LAN ACCESS PROTOCOLS
If the length of the first frame is less than the minimum of 520 octets, an extension field
is added to maintain the frame at minimum length. Subsequent frames in a frame-burst
sequence do not need extension fields, and a burst may continue as long as the burst
limit has not been reached. The burst mode is not used in the 10-Mbps and 100-Mbps
Another improvement measure that was optional was to adopt a full-duplex transmis-
sion capability over point-to-point links. In Ref. 12, it has been pointed out that full-duplex
operation is much simpler than half-duplex because it involved no media contention, no
collisions, no need to schedule retransmissions, and no need for extension bits on the end
of short frames. It effectively doubles the bit rate capacity of the link allowing full-rate,
simultaneous, two-way transmission.
Flow control must also be incorporated on an Ethernet full-duplex link. On a point-
to-point link we might typically find on one end of the link perhaps a file server and on
the other side a network switch port. Suppose the receiving node encounters congestion.
It will request the sending node to stop transmitting frames by sending a "pause frame"
which is valid for a short time period.
VLAN2 tagging is another important option available to the IT/system engineer.
VLAN tagged frame is a basic data frame that has had a 4-octet VLAN header inserted
between the SA and length/type fields. It consists of two adjacent fields and indicates
that the frame is a VLAN frame. The first field is a 2-octet type value indicating that
the frame is a VLAN frame. The second field, also 2 octets long, contains a priority
value from 0 to 7, with 7 being the highest priority. It also has a VLAN ID to identify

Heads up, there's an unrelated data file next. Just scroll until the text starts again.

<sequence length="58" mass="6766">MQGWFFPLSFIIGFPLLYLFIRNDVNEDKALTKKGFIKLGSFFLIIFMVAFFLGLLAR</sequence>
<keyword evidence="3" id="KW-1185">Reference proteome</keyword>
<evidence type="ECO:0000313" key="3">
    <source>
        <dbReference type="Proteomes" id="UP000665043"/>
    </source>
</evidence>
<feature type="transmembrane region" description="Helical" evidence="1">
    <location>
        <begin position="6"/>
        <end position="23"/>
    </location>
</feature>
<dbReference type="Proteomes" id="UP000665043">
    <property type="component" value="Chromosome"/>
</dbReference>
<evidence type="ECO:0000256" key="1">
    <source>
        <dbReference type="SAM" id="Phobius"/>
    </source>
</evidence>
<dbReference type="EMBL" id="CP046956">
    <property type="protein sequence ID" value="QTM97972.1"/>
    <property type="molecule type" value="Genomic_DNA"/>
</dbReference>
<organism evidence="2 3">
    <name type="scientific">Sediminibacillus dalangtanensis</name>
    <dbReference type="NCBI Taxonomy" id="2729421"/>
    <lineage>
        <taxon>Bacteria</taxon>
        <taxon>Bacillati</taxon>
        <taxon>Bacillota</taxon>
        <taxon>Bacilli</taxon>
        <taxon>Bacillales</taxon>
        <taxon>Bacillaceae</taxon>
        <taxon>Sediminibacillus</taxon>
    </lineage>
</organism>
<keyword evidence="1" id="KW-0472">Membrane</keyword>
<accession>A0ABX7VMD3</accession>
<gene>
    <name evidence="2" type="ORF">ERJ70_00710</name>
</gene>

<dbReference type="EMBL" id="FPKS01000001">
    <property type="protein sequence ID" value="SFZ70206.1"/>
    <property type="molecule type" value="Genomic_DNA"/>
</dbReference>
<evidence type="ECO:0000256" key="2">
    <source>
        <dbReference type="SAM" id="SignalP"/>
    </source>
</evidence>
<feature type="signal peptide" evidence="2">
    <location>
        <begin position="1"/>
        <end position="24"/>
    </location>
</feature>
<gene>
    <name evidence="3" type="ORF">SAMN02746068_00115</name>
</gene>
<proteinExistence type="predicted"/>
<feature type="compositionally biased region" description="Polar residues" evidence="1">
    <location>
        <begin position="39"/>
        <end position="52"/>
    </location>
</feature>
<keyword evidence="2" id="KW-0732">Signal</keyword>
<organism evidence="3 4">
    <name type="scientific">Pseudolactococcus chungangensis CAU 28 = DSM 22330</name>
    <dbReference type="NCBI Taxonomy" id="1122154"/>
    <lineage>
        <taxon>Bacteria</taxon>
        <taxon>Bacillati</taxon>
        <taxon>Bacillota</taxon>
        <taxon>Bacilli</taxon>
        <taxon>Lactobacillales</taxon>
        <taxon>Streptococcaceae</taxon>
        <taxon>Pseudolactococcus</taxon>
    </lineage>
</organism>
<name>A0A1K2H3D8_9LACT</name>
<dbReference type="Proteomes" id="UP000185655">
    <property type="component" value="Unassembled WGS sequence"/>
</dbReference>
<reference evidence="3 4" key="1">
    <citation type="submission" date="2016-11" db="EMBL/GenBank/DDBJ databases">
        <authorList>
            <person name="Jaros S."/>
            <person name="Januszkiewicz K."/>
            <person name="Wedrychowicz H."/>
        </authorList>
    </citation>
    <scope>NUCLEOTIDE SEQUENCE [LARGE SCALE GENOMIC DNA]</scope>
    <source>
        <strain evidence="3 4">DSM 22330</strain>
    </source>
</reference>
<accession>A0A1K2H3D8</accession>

the particular VLAN over which the frame is to be sent. Three advantages accrue not
previously available to Ethernet users.
1. It provides a means to expedite time-critical network traffic by setting priorities for
2. It simplifies network management by making adds, moves, and changes easier
3. It allows stations to be assigned to logical groups, to communicate across multiple
LANs as though they were a single LAN. Here we find bridges and switches that
filter destination addresses and forward VLAN frames only to ports of the VLAN
to which the traffic is destined.
There are three versions of the 100-Mbps Ethernet and all use UTP (unshielded
twisted pair) cable: 100Base-TX, 100Base-T4, and 100Base-T2. These designations (e.g.,
100Base-TX) are made up of three parts:
100 indicates the transmission rate or 100 Mbps.
"Base" means the transmission is baseband, where the raw electrical signal is applied
directly to the medium. In fact, all Ethernet transmission today is baseband. Broad-
band RF transmission is now obsolete in this application.
TX, T2, T4 indicates twisted pair or fiber-optic cable. T2, two twisted pair, T4, four
Each of the three types of Ethernet uses different encoding and a different set of media-
dependent sublayers. Table 11.1 gives an overview of the physical layer interface for the
three versions compared to their 10-Mbps counterpart.
VLAN stands for virtual LAN.